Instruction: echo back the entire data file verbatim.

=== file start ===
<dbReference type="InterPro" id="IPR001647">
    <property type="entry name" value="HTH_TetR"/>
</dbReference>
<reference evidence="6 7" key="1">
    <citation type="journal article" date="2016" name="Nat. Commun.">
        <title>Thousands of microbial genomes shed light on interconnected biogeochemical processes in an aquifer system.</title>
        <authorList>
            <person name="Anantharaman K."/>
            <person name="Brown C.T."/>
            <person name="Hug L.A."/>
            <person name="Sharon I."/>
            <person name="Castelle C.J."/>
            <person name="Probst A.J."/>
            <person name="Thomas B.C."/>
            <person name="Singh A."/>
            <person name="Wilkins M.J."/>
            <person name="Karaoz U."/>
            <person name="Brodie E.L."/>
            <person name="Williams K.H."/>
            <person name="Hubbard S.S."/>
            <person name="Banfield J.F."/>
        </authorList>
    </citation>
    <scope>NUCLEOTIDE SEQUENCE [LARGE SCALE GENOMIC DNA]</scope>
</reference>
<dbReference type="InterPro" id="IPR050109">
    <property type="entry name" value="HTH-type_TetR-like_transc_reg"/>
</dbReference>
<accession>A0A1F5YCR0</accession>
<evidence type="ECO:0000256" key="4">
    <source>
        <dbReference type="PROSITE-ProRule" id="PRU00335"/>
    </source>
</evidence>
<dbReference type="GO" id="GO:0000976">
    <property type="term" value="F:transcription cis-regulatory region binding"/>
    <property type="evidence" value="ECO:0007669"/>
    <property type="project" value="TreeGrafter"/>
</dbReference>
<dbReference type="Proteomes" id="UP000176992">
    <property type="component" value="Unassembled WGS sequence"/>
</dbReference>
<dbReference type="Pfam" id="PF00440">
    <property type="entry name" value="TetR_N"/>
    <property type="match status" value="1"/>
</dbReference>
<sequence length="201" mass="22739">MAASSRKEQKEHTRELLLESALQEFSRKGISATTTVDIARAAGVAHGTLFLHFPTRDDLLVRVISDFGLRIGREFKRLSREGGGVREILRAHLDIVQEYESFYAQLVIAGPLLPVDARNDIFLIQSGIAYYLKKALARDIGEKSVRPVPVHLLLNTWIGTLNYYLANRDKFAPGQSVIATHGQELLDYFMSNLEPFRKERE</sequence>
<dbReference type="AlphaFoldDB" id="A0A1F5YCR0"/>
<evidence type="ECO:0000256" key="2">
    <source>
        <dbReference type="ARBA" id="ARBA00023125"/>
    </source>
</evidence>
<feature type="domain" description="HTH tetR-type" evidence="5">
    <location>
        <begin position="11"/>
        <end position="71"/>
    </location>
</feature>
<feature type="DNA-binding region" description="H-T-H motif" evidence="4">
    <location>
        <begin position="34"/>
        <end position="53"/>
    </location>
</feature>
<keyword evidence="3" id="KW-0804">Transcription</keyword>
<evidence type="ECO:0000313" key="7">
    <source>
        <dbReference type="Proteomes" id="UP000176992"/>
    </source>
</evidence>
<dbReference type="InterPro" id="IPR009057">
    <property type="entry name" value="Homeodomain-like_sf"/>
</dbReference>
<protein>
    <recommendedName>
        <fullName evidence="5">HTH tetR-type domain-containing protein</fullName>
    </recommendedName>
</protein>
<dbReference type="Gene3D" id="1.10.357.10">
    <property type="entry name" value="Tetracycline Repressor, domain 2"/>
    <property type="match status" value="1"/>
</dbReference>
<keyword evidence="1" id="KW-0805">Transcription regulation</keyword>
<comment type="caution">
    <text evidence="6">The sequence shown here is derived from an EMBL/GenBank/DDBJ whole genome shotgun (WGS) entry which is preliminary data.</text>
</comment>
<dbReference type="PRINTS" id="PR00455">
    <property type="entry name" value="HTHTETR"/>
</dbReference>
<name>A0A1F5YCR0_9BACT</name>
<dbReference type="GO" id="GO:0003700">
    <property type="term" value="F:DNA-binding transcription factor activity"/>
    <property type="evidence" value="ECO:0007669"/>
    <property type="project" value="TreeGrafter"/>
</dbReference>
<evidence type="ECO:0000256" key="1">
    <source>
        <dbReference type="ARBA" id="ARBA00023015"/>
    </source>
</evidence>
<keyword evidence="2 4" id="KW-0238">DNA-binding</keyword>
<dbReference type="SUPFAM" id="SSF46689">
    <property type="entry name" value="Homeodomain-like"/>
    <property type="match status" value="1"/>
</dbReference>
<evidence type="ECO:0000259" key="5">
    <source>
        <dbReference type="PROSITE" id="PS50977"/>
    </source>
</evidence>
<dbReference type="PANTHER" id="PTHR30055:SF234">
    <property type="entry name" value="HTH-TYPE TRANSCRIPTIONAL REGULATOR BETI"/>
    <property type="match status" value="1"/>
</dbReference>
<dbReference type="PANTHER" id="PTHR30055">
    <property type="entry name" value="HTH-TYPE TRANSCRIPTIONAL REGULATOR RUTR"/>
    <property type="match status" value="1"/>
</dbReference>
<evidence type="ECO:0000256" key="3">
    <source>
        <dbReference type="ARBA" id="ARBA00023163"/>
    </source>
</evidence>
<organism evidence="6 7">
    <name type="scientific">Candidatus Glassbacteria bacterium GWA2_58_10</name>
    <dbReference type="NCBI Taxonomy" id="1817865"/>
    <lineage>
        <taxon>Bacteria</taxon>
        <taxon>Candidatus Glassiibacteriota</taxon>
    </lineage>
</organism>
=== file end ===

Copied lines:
<dbReference type="InterPro" id="IPR001647">
    <property type="entry name" value="HTH_TetR"/>
</dbReference>
<reference evidence="6 7" key="1">
    <citation type="journal article" date="2016" name="Nat. Commun.">
        <title>Thousands of microbial genomes shed light on interconnected biogeochemical processes in an aquifer system.</title>
        <authorList>
            <person name="Anantharaman K."/>
            <person name="Brown C.T."/>
            <person name="Hug L.A."/>
            <person name="Sharon I."/>
            <person name="Castelle C.J."/>
            <person name="Probst A.J."/>
            <person name="Thomas B.C."/>
            <person name="Singh A."/>
            <person name="Wilkins M.J."/>
            <person name="Karaoz U."/>
            <person name="Brodie E.L."/>
            <person name="Williams K.H."/>
            <person name="Hubbard S.S."/>
            <person name="Banfield J.F."/>
        </authorList>
    </citation>
    <scope>NUCLEOTIDE SEQUENCE [LARGE SCALE GENOMIC DNA]</scope>
</reference>
<dbReference type="InterPro" id="IPR050109">
    <property type="entry name" value="HTH-type_TetR-like_transc_reg"/>
</dbReference>
<accession>A0A1F5YCR0</accession>
<evidence type="ECO:0000256" key="4">
    <source>
        <dbReference type="PROSITE-ProRule" id="PRU00335"/>
    </source>
</evidence>
<dbReference type="GO" id="GO:0000976">
    <property type="term" value="F:transcription cis-regulatory region binding"/>
    <property type="evidence" value="ECO:0007669"/>
    <property type="project" value="TreeGrafter"/>
</dbReference>
<dbReference type="Proteomes" id="UP000176992">
    <property type="component" value="Unassembled WGS sequence"/>
</dbReference>
<dbReference type="Pfam" id="PF00440">
    <property type="entry name" value="TetR_N"/>
    <property type="match status" value="1"/>
</dbReference>
<sequence length="201" mass="22739">MAASSRKEQKEHTRELLLESALQEFSRKGISATTTVDIARAAGVAHGTLFLHFPTRDDLLVRVISDFGLRIGREFKRLSREGGGVREILRAHLDIVQEYESFYAQLVIAGPLLPVDARNDIFLIQSGIAYYLKKALARDIGEKSVRPVPVHLLLNTWIGTLNYYLANRDKFAPGQSVIATHGQELLDYFMSNLEPFRKERE</sequence>
<dbReference type="AlphaFoldDB" id="A0A1F5YCR0"/>
<evidence type="ECO:0000256" key="2">
    <source>
        <dbReference type="ARBA" id="ARBA00023125"/>
    </source>
</evidence>
<feature type="domain" description="HTH tetR-type" evidence="5">
    <location>
        <begin position="11"/>
        <end position="71"/>
    </location>
</feature>
<feature type="DNA-binding region" description="H-T-H motif" evidence="4">
    <location>
        <begin position="34"/>
        <end position="53"/>
    </location>
</feature>
<keyword evidence="3" id="KW-0804">Transcription</keyword>
<evidence type="ECO:0000313" key="7">
    <source>
        <dbReference type="Proteomes" id="UP000176992"/>
    </source>
</evidence>
<dbReference type="InterPro" id="IPR009057">
    <property type="entry name" value="Homeodomain-like_sf"/>
</dbReference>
<protein>
    <recommendedName>
        <fullName evidence="5">HTH tetR-type domain-containing protein</fullName>
    </recommendedName>
</protein>
<dbReference type="Gene3D" id="1.10.357.10">
    <property type="entry name" value="Tetracycline Repressor, domain 2"/>
    <property type="match status" value="1"/>
</dbReference>
<keyword evidence="1" id="KW-0805">Transcription regulation</keyword>
<comment type="caution">
    <text evidence="6">The sequence shown here is derived from an EMBL/GenBank/DDBJ whole genome shotgun (WGS) entry which is preliminary data.</text>
</comment>
<dbReference type="PRINTS" id="PR00455">
    <property type="entry name" value="HTHTETR"/>
</dbReference>
<name>A0A1F5YCR0_9BACT</name>
<dbReference type="GO" id="GO:0003700">
    <property type="term" value="F:DNA-binding transcription factor activity"/>
    <property type="evidence" value="ECO:0007669"/>
    <property type="project" value="TreeGrafter"/>
</dbReference>
<evidence type="ECO:0000256" key="1">
    <source>
        <dbReference type="ARBA" id="ARBA00023015"/>
    </source>
</evidence>
<keyword evidence="2 4" id="KW-0238">DNA-binding</keyword>
<dbReference type="SUPFAM" id="SSF46689">
    <property type="entry name" value="Homeodomain-like"/>
    <property type="match status" value="1"/>
</dbReference>
<evidence type="ECO:0000259" key="5">
    <source>
        <dbReference type="PROSITE" id="PS50977"/>
    </source>
</evidence>
<dbReference type="PANTHER" id="PTHR30055:SF234">
    <property type="entry name" value="HTH-TYPE TRANSCRIPTIONAL REGULATOR BETI"/>
    <property type="match status" value="1"/>
</dbReference>
<dbReference type="PANTHER" id="PTHR30055">
    <property type="entry name" value="HTH-TYPE TRANSCRIPTIONAL REGULATOR RUTR"/>
    <property type="match status" value="1"/>
</dbReference>
<evidence type="ECO:0000256" key="3">
    <source>
        <dbReference type="ARBA" id="ARBA00023163"/>
    </source>
</evidence>
<organism evidence="6 7">
    <name type="scientific">Candidatus Glassbacteria bacterium GWA2_58_10</name>
    <dbReference type="NCBI Taxonomy" id="1817865"/>
    <lineage>
        <taxon>Bacteria</taxon>
        <taxon>Candidatus Glassiibacteriota</taxon>
    </lineage>
</organism>